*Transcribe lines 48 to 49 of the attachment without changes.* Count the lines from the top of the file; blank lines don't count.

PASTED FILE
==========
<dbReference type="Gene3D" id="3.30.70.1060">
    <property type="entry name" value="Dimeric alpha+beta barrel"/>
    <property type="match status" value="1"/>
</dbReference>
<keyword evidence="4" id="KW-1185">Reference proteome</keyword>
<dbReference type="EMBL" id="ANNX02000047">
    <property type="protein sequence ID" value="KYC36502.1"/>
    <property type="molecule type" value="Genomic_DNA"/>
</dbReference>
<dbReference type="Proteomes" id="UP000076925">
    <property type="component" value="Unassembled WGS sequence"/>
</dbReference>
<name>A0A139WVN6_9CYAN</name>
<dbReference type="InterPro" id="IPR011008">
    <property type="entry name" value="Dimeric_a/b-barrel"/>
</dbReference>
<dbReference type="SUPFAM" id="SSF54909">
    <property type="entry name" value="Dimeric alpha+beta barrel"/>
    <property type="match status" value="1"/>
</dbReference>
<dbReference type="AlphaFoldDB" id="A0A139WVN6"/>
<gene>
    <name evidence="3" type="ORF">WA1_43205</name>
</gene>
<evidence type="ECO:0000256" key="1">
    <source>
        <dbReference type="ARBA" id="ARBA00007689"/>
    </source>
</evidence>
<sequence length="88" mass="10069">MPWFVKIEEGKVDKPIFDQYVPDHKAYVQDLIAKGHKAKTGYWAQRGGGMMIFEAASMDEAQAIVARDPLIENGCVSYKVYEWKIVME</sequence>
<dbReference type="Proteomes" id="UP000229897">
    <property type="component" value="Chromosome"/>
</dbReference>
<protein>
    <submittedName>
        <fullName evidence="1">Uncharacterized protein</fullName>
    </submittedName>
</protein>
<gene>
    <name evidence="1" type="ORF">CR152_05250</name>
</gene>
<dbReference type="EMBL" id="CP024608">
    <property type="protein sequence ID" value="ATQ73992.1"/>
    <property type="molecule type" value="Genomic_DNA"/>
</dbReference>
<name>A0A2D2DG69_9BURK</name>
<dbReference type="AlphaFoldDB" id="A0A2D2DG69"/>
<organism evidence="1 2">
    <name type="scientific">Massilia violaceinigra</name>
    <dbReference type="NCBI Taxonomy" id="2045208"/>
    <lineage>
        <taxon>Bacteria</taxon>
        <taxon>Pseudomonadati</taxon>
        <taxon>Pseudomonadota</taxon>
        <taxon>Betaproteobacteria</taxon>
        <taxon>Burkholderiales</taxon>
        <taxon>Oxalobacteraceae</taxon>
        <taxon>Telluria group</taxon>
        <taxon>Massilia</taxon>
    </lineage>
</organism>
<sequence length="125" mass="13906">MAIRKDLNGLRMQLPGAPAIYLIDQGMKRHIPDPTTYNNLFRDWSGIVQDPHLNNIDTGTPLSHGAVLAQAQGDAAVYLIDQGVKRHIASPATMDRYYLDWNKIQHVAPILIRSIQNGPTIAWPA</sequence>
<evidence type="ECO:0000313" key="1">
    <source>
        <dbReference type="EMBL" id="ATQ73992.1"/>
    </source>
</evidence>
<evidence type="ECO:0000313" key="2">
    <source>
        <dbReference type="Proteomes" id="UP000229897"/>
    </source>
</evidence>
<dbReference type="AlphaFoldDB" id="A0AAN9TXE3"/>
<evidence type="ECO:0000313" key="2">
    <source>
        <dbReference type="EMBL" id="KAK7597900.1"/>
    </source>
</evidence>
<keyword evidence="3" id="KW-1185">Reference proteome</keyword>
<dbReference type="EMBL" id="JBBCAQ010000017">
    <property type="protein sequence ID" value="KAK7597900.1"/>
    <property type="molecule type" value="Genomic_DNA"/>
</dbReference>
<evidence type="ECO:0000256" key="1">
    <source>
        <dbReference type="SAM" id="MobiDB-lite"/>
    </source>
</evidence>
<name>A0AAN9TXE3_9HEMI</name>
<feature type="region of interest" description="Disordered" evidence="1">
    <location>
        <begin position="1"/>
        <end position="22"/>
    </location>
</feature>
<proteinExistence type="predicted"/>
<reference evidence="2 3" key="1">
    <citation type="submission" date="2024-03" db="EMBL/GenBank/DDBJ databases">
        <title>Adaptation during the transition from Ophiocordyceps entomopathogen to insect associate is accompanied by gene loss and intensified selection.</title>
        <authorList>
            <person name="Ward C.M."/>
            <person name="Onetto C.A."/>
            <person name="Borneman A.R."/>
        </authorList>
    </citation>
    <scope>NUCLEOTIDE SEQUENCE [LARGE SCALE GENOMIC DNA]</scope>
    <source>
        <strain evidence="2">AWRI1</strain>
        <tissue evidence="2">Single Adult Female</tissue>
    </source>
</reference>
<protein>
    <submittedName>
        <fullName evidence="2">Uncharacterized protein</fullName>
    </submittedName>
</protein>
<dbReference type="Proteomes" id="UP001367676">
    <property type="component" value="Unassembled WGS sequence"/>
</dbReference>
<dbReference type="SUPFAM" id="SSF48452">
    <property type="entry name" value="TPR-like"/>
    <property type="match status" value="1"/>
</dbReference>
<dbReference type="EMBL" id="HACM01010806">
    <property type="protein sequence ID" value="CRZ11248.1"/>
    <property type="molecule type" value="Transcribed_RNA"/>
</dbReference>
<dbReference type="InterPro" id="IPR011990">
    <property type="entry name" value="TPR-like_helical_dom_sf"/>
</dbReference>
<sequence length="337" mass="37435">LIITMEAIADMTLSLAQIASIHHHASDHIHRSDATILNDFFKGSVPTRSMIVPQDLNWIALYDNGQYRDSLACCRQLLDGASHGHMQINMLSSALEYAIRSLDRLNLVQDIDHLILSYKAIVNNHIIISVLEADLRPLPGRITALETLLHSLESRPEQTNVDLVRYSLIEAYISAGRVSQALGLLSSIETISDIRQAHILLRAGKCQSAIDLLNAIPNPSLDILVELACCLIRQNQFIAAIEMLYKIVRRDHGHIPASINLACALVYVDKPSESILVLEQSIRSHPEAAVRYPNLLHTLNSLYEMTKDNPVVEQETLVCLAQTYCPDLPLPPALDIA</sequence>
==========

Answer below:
<organism evidence="1 2">
    <name type="scientific">Massilia violaceinigra</name>